We have experimented also with new emerging solutions of compression algorithms, such as clones of JBIG2 or wavelet true colour schemes as well as with mixed raster solutions. Being uncertain about the future development and expansion of these approaches, we concentrated on data delivery segment; while for archiving the classical ISO solutions are preferred (mostly JPEG). Our tests and development of various solutions and tools have made us to concentrate on very few products that we consider viable and possibly appropriate for selected delivery solutions on Internet: mixed raster content formats DjVu and LuraDocument (especially the new LuraDocument.jpm) for scanned content (mostly newspapers) and the true colour compression solutions MrSID and JPEG 2000 (JP2). The LuraDocument and JP2 applications have been developed and are marketed by Algo Vision LuraTech GmbH, while the Dive and MrSID are marketed today by LizardTech. The mixed raster content (MRC) solutions split the image into foreground and background layers that are compressed separately with most appropriate compression schemes. The foreground layer itself is split into a 1-bit (textual) part and its colour background. The 1-bit part is compressed with JB2 scheme in DjVu (a clone of JBIG2) or with another proprietary 1-bit compressor or even with the CCITT Fax Group 4 in LuraDocument. The JB2 scheme enables also a very efficient lossy compression and it is the best 1-bit lossy compression solution on the market today. The background is compressed in DjVu in the wavelet IW44 proprietary scheme, while in LuraDocument in the wavelet LuraWave scheme. Here the LuraWave image is superior to IW44. The background in LuraDocument has one layer, while in DjVu it has four layers that present a lot of requirements for computation power during the compression, while it offers a kind of successive display of image during download.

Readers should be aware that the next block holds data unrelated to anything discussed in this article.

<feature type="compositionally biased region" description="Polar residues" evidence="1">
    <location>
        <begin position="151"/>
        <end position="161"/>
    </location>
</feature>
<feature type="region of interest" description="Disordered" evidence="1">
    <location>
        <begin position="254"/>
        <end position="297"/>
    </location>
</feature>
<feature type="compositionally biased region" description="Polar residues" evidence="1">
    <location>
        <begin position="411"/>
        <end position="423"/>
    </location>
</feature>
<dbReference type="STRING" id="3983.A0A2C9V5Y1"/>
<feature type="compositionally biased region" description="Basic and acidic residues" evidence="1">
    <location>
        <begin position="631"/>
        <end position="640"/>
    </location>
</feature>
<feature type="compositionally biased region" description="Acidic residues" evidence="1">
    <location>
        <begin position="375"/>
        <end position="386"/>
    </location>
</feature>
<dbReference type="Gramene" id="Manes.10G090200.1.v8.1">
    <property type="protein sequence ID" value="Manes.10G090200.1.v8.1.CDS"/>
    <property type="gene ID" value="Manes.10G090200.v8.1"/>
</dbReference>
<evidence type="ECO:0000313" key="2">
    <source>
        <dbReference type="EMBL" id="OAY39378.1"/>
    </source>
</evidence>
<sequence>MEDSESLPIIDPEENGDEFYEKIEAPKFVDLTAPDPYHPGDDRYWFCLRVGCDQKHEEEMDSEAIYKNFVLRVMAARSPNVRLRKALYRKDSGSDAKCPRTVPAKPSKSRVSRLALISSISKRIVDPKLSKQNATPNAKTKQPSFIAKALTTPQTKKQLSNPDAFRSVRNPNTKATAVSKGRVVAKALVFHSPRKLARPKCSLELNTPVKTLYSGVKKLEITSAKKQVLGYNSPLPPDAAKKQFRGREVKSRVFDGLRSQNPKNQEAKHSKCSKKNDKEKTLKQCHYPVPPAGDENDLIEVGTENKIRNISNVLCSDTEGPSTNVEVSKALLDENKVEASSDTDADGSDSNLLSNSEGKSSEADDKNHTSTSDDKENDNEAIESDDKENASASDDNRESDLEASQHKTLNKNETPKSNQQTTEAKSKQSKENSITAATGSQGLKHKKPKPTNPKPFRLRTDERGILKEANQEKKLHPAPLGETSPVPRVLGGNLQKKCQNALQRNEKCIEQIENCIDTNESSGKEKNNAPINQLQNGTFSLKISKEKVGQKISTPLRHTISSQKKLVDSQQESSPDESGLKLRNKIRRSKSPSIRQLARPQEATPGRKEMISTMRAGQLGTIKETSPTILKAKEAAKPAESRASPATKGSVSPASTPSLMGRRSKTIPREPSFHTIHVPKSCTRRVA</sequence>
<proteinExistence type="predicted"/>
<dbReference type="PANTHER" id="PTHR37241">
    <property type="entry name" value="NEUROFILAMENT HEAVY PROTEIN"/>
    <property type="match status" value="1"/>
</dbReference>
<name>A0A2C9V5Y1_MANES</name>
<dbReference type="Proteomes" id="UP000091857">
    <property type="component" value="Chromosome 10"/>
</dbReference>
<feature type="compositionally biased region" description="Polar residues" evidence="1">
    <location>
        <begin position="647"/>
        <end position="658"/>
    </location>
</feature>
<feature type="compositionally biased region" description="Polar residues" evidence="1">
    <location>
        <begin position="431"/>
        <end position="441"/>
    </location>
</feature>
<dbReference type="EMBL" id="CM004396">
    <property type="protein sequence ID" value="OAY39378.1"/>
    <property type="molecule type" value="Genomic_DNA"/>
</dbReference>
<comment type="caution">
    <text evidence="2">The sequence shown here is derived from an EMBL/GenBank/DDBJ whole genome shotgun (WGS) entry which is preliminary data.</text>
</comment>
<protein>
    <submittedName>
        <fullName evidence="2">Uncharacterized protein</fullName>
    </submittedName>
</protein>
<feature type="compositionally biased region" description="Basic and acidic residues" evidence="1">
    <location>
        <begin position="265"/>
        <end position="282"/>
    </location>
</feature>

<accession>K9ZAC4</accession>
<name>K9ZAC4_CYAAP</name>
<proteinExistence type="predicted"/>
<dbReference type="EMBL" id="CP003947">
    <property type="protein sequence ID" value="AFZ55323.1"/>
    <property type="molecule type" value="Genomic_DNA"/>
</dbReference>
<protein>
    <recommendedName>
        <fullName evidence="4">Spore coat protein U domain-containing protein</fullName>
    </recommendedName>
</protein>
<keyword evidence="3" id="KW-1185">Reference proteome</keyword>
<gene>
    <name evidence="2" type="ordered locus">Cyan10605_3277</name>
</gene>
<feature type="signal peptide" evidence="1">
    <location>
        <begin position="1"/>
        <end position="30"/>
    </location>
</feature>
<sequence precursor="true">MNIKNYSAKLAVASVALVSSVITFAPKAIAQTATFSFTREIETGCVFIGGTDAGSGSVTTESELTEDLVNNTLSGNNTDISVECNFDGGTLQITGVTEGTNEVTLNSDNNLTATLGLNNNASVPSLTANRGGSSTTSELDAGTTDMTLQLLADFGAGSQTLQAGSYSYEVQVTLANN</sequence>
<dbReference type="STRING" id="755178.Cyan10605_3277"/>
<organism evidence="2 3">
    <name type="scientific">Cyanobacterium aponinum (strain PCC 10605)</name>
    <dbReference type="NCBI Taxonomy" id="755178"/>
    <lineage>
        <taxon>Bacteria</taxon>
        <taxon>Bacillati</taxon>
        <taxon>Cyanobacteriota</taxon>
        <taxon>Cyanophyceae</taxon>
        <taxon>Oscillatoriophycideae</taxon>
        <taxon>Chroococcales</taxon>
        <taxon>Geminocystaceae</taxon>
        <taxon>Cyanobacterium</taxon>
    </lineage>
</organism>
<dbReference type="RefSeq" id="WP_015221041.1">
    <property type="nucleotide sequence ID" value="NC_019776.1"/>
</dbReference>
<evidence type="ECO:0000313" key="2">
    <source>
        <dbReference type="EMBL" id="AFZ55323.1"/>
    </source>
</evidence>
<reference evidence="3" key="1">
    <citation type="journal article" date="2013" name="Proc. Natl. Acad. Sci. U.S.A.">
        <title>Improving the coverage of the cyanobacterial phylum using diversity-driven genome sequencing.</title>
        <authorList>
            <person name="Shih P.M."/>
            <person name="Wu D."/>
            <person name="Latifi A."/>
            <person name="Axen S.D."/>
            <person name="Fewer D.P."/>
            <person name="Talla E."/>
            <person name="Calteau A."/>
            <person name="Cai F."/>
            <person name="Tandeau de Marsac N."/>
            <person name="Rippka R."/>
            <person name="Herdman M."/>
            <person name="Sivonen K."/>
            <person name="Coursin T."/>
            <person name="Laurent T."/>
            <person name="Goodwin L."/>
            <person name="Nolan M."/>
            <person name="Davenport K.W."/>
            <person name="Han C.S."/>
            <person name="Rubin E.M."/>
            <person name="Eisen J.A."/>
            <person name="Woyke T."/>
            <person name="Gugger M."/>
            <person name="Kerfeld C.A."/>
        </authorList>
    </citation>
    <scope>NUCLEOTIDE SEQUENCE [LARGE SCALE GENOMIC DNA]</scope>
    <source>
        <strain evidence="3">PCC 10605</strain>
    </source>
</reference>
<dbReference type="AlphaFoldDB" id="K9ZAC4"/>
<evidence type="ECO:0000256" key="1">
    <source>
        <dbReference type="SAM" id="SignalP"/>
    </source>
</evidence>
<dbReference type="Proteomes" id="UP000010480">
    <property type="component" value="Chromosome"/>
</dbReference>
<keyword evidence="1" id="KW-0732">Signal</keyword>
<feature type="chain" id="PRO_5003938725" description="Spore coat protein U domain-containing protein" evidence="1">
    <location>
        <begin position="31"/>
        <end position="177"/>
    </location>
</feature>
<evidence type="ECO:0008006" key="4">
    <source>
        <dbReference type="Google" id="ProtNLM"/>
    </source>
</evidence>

The DjVu is the most efficient solution available in this domain, also thanks to a very good management of pre-processing compression routines, especially as to establishment of thresholds between foreground and background (Knoll, 2001) and the well-advanced solution of the so-called soft pattern matching technology in the 1-bit domain (Knoll, 2000). On the other hand, the LuraDocument solution is just shifting to a real ISO-based platform in the LuraDocument.jpm product, where the 1-bit layer is compressed losslessly in CCITT Fax Group 4 scheme (well established and widely used) and the colour information in well-mastered JP2 (JPEG 2000). As to the marketing philosophy, the German company is much more flexible than the U.S. Lizardtech, but - on the other hand - for DjVu there are also free non-Windows-based compressors available outside of Lizardtech. The future will surely show better the viability of both competitors. As for us, our decision is to use DjVu as access format of digitised periodicals and similar materials in which the advantage of splitting images into text and background layers plays the decisive role. At present, a mass conversion of up to 1,000,000 images into DjVu is taking place. Both for DjVu and LuraDocument, there are freely downloadable plug-ins or ActiveX components for their handy integration into the major web browsers.